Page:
Physics students test 'seaworthiness' of cardboard boats

Jun 1 2011 - 11:29pm

Images

ANTHONY SOUFFLE/Standard-Examiner
Jenna Hunsaker and Kaden Howell, both 17 and juniors at Clearfield High, laugh as their boat begins to take on water during the annual Clearfield High School Physics Cardboard Boat Regatta on Wednesday at the north Willard Bay Marina in Willard.
ANTHONY SOUFFLE/Standard-Examiner
Northridge High School junior Whitney Schlueter, 17, laughs as the cardboard boat she and Zoe Koch, 17, built capsized shortly after they launched it during the annual Clearfield High School Physics Cardboard Boat Regatta on Wednesday at the north Willard Bay Marina in Willard.
ANTHONY SOUFFLE/Standard-Examiner
Clearfield sophomore Austin Goff, 15, and Randy Munoz, 18, paddle their cardboard boat during the annual Clearfield High School physics Cardboard Boat Regatta on Wednesday at the north Willard Bay Marina in Willard.
ANTHONY SOUFFLE/Standard-Examiner
Jenna Hunsaker and Kaden Howell, both 17 and juniors at Clearfield High, laugh as their boat begins to take on water during the annual Clearfield High School Physics Cardboard Boat Regatta on Wednesday at the north Willard Bay Marina in Willard.
ANTHONY SOUFFLE/Standard-Examiner
Northridge High School junior Whitney Schlueter, 17, laughs as the cardboard boat she and Zoe Koch, 17, built capsized shortly after they launched it during the annual Clearfield High School Physics Cardboard Boat Regatta on Wednesday at the north Willard Bay Marina in Willard.
ANTHONY SOUFFLE/Standard-Examiner
Clearfield sophomore Austin Goff, 15, and Randy Munoz, 18, paddle their cardboard boat during the annual Clearfield High School physics Cardboard Boat Regatta on Wednesday at the north Willard Bay Marina in Willard.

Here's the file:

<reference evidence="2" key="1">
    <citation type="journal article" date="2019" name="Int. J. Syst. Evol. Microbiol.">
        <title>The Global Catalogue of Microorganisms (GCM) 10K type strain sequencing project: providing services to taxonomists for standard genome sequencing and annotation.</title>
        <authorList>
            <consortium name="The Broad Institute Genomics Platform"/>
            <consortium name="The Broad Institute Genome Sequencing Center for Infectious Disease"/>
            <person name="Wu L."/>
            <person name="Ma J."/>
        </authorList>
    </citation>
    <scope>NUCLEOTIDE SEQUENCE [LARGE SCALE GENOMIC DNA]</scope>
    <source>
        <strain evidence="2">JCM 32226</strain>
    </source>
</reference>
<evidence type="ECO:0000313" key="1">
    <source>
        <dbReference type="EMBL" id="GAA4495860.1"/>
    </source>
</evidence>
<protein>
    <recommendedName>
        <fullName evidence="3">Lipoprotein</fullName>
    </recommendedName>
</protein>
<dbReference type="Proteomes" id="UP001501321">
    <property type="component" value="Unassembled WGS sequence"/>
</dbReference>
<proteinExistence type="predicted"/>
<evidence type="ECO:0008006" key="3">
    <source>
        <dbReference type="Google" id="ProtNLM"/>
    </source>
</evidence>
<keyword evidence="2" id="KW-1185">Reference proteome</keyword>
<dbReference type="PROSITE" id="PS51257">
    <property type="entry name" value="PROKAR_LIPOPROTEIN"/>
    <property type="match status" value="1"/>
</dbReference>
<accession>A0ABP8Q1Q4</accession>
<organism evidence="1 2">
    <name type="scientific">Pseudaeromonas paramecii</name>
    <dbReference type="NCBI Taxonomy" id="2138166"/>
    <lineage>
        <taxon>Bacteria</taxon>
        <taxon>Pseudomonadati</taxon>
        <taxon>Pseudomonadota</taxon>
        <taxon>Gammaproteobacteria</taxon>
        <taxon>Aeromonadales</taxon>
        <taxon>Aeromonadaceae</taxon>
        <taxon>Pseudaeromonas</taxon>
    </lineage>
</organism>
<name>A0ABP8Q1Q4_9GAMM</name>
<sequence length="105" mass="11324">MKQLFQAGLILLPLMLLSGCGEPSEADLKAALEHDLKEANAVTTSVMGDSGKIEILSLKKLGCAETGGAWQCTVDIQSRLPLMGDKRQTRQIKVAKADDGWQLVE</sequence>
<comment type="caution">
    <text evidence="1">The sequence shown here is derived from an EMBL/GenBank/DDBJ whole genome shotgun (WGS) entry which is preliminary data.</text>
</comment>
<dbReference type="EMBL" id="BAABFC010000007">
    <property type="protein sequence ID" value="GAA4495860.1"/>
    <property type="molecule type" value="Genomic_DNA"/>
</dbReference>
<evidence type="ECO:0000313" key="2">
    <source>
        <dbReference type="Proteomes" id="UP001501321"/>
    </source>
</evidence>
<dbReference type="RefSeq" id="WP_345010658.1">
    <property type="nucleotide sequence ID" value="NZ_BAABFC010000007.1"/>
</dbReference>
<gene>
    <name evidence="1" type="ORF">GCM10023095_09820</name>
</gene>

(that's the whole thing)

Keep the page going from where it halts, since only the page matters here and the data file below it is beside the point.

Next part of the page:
WILLARD BAY -- The two-passenger, pontoon-shaped, paddle-powered cardboard boat designed by Clearfield High School juniors Mikey Steinke and Kyle Irvin skimmed across the bay, covering the 70-meter route in one minute flat.

The plain corrugated cardboard creation, consisting of a series of triangles covered in 10 rolls of silver duct tape, easily bested the times of its closest competitors by more than a half-minute.

"We figure triangles are the strongest shape. These pontoons are taped triangles," said a dry Irvin.

"Really strong, really buoyant," Steinke added.

The boat created by the two physics students was one of more than 40 cardboard boats entered in the 2011 Clearfield High Physics Invitational Cardboard Boat Regatta.

The regatta, which included physics students from Northridge High School in Layton, took place Wednesday at Pelican Beach at the Willard Bay North Marina.

The regatta has been held for 15 to 20 years, first beginning at the old Clearfield Municipal Swimming Pool, said Wilson McConkie, Clearfield High School physics teacher. The annual regatta, conducted for student extra credit, was moved to Willard Bay out of fear that waterlogged, disintegrating cardboard would come loose from the boats and plug the pool filter.

There was one year the event returned to the new Clearfield Aquatic Center, but it was moved back to Willard Bay the following year because the setting the bay provides allows students to paddle their two-passenger cardboard boats out 35-meters into the bay around a buoy before returning to shore.

Participants in the competition are required to wear a Coast Guard-approved personal flotation device, McConkie said.

The PFDs came in handy this year, as many entries slowly decomposed from underneath the students, with students having to swim pulling what was left of their boats back to shore.

One student who dragged a boat back to shore in pieces reminded participants and observers that the bay water is "way freakin' cold" this time of year.

Most students successfully navigated around the halfway-point buoy and back to shore, while some boats, because of their design, began to take on water immediately.

"I didn't think it would take on water that quick," said Kaden Howell, 17, a junior at Clearfield High.

Howell said it took him and fellow student Jenna Hunsaker about five hours to design the square-shaped boat they called "Da Box" that held water like an aquarium.

And then there was Trevor Nuttall, a Northridge High junior, who used cardboard construction cylinders to make a three-passenger boat for himself, his friend Brock Embley and his best friend, Molly, a 2-year-old border collie.

Although the boat, which had a prop airplane design, didn't make the best time, Molly, equipped with her own special flotation device, did seem to enjoy the ride. Even after Nuttall and Embley were able to paddle their boat ashore, Molly remained in her seat in the event her sail mates would attempt an encore performance.

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